More specifically, are there any databases that don't require secondary storage (e.g. HDD) to provide durability?

Note:This is a follow up of my earlier question.


4 Answers 4


If you want persistence of transations writing to persistent storage is only real option (you perhaps do not want to build many clusters with independent power supplies in independent data centers and still pray that they never fail simultaneously). On the other hand it depends on how valuable your data is. If it is dispensable then pure in-memory DB with sufficient replication may be appropriate. BTW even HDD may fail after you stored your data on it so here is no ideal solution. You may look at http://www.julianbrowne.com/article/viewer/brewers-cap-theorem to choose replication tradeoffs.

Prevayler http://prevayler.org/ is an example of in-memory system backed up with persistent storage (and the code is extremely simple BTW). Durability is provided via transaction logs that are persisted on appropriate device (e.g. HDD or SSD). Each transaction that modifies data is written into log and the log is used to restore DB state after power failure or database/system restart. Aside from Prevayler I have seen similar scheme used to persist message queues. This is indeed similar to how "classic" RDBMS works except that logs are only data written to underlying storage. The logs can be used for replication also so you may send one copy of log to a live replica other one to HDD. Various combinations are possible of course.


All databases require non-volatile storage to ensure durability. The memory image does not provide a durable storage medium. Very shortly after you loose power your memory image becomes invalid. Likewise, as soon as the database process terminates, the operating system will release the memory containing the in-memory image. In either case, you loose your database contents.

Until any changes have been written to non-volatile memory, they are not truely durable. This may consist of either writing all the data changes to disk, or writing a journal of the change being done.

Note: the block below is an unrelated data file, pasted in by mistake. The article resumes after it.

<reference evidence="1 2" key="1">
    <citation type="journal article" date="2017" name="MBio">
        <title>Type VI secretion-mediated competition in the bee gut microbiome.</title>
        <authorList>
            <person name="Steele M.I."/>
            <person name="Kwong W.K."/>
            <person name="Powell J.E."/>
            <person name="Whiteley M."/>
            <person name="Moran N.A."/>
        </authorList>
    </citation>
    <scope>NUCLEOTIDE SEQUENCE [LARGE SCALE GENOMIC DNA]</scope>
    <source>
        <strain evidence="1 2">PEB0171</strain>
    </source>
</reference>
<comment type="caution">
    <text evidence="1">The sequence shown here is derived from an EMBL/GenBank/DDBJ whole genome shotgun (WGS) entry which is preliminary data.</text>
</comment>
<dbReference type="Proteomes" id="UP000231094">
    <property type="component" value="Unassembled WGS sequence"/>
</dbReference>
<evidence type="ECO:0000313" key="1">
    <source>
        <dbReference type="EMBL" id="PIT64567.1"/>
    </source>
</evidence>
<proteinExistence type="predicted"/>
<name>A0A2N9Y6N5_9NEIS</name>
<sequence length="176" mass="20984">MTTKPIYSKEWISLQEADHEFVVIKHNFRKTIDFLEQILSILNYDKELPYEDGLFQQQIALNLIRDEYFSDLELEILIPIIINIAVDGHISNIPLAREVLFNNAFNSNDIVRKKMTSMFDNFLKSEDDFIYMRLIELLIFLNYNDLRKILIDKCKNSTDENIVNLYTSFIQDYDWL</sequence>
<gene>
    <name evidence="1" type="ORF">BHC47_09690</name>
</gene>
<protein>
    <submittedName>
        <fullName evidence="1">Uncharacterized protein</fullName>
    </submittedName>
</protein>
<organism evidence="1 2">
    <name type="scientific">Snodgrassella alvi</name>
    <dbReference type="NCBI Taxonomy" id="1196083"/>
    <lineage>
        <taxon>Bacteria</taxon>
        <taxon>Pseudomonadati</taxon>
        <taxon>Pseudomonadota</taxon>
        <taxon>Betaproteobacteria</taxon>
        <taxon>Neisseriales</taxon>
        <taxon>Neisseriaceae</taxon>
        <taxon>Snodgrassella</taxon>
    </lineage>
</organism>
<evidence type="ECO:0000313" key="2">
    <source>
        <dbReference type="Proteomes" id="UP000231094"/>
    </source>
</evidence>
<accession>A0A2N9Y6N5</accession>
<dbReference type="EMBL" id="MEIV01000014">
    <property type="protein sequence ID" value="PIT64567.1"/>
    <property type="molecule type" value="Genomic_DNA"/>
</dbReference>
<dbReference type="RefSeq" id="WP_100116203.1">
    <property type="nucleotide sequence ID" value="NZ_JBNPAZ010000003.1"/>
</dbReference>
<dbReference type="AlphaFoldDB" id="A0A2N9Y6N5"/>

In space or size critical instances non-volatile memory such as flash could be substituted for a HDD. However, flash is reported to have issues with the number of write cycles that can be written.

Having reviewed your previous post, multi-server replication would work as long as you can keep that last server running. As soon as it goes down, you loose your queue. However, there are a number of alternatives to Oracle which could be considered.

PDAs often use battery backed up memory to store their databases. These databases are non-durable once the battery runs down. Backups are important.


In-memory means all the data is stored in memory for it to be accessed. When data is read, it can either be read from the disk or from memory. In case of in-memory databases, it's always retrieved from memory. However, if the server is turned off suddenly, the data will be lost. Hence, in-memory databases are said to lack support for the durability part of ACID. However, many databases implement different techniques to achieve durability. This techniques are listed below.

  • Snapshotting - Record the state of the database at a given moment in time. In case of Redis the data is persisted to the disk after every two seconds for durability.
  • Transaction Logging - Changes to the database are recorded in a journal file, which facilitates automatic recovery.
  • Use of NVRAM usually in the form of static RAM backed up by battery power. In this case data can be recovered after reboot from its last consistent state.

classic in memory database can't provide classic durability, but depending on what your requirements are you can:

  • use memcached (or similar) to storing in memory across enough nodes that it's unlikely that the data is lost
  • store your oracle database on a SAN based filesystem, you can give it enough RAM (say 3GB) that the whole database is in RAM, and so disk seek access never stores your application down. The SAN then takes care of delayed writeback of the cache contents to disk. This is a very expensive option, but it is common in places where high performance and high availability are needed and they can afford it.
  • if you can't afford a SAN, mount a ram disk and install your database on there, then use DB level replication (like logshipping) to provide failover.

Any reason why you don't want to use persistent storage?

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